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Posts with tag games

WoW Crossword 7/13/08

Do you like puzzles, of course you do! You can find the clues for this crossword after the break. Answers to this week's puzzle will appear next Sunday.

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Filed under: Fan stuff, Blizzard, Lore, WoW Crossword

WoW Crossword 7/6/08

Do you like puzzles, of course you do! You can find the clues for this crossword after the break. Answers to this week's puzzle will appear next Sunday.

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Filed under: Fan stuff, Blizzard, Lore, WoW Crossword

Can WoW be beaten?

World of Warcraft is doing terrific lately, but if you believe the hype, there's trouble on the horizon, and it's coming in the form of two big MMOs: Age of Conan and Warhammer Online. Greg Howson of Britain's Guardian newspaper has a column online in which he examines WoW's grip on MMO gamers and the two big games it'll face this year.

We'll leave the cross-MMO predictions to our great sister site Massively, but for their part, Blizzard says they're looking forward to a little competition in the MMO pool. Howson has J. Allen Brack, WoW's lead producer, saying that they're looking forward to playing the new games as well. And it's true -- real competition in this space might actually be a welcome thing to fans of all MMO games. Blizzard is working hard now, but they might actually be working harder if they had a competitor breathing down their necks.

Unfortunately for those who want to see that happen, it's going to be super hard for anyone to get near Blizzard's neck, much less near their game. As Lord of the Rings Online producer Ed Relf says to Howson, WoW is pretty much the iPod of the MMO space. It could just be that what Blizzard has done here -- bring an MMO to the forefront of gaming culture for an extended period of time -- is a deed that just can't be replicated, no matter how much money you put into making a game.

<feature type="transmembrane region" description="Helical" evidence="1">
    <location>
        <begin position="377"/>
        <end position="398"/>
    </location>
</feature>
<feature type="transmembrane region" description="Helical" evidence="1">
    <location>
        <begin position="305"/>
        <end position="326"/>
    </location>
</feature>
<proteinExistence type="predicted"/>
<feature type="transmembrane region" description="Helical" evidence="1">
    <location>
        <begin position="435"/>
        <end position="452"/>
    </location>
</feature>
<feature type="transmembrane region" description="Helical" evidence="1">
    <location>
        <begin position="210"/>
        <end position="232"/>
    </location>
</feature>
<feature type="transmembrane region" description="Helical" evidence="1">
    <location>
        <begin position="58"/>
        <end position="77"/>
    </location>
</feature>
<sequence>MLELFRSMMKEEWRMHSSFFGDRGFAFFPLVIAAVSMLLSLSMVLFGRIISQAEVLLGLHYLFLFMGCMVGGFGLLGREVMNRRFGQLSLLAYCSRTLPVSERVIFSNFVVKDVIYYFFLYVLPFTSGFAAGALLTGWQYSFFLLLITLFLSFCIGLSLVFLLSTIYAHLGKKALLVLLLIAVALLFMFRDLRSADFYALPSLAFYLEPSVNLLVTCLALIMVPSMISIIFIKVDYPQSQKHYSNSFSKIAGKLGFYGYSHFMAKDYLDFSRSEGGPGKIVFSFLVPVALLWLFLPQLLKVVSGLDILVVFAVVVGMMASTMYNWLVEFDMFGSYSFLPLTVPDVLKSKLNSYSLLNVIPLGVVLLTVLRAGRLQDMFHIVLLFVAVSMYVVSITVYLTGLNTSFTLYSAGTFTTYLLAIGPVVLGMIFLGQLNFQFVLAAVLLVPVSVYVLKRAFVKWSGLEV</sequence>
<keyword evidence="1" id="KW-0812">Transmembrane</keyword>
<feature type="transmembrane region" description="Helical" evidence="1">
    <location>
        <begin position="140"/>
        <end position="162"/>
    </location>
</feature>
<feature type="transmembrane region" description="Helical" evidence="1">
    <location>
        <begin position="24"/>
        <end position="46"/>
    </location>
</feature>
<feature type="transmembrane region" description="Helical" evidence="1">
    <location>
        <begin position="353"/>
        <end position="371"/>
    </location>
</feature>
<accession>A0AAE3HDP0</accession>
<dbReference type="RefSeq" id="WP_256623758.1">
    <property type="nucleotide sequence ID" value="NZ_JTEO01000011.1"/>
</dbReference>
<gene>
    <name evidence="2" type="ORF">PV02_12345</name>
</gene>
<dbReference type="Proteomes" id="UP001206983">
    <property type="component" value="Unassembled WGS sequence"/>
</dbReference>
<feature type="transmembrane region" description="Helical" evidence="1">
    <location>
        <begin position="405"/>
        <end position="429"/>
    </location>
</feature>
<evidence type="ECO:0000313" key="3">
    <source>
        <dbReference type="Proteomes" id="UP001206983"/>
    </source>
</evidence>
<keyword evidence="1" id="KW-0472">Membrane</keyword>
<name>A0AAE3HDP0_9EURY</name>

Filed under: Analysis / Opinion, Blizzard, News items

Breakfast Topic: Collectibles

As I was perusing the very first review of Grand Theft Auto 4 yesterday, I noted that the "collectibles" in that game are going to be pretty intriguing. While a lot of collectible items in games (say, all the packages in the previous GTA games, or the flags in Assassin's Creed) are fairly superfluous, I find that some (like the orbs in Crackdown and the billboards and jumps in Burnout Paradise) actually make the game more fun -- while traveling through the game world, you can keep an eye out for extra stuff to do and see.

World of Warcraft has never really jumped in on that idea, however. Obviously, there are plenty of collecting quests, but usually they're for killing mobs. And there are plenty of things to collect in the game -- noncombat pets, tabards, and mounts, and so on -- but none of them really give you a reward when you find a certain number of them, or give you bonuses based on how many you've picked up.

Is that a good thing or a bad thing? For me, hiding some fun, optional collectibles (and giving small rewards based on just finding them) in a world as lush as Azeroth would make exploring an already great environment better. But I'm sure some would see it as a cheap tactic to make people hunt for widgets. What do you think?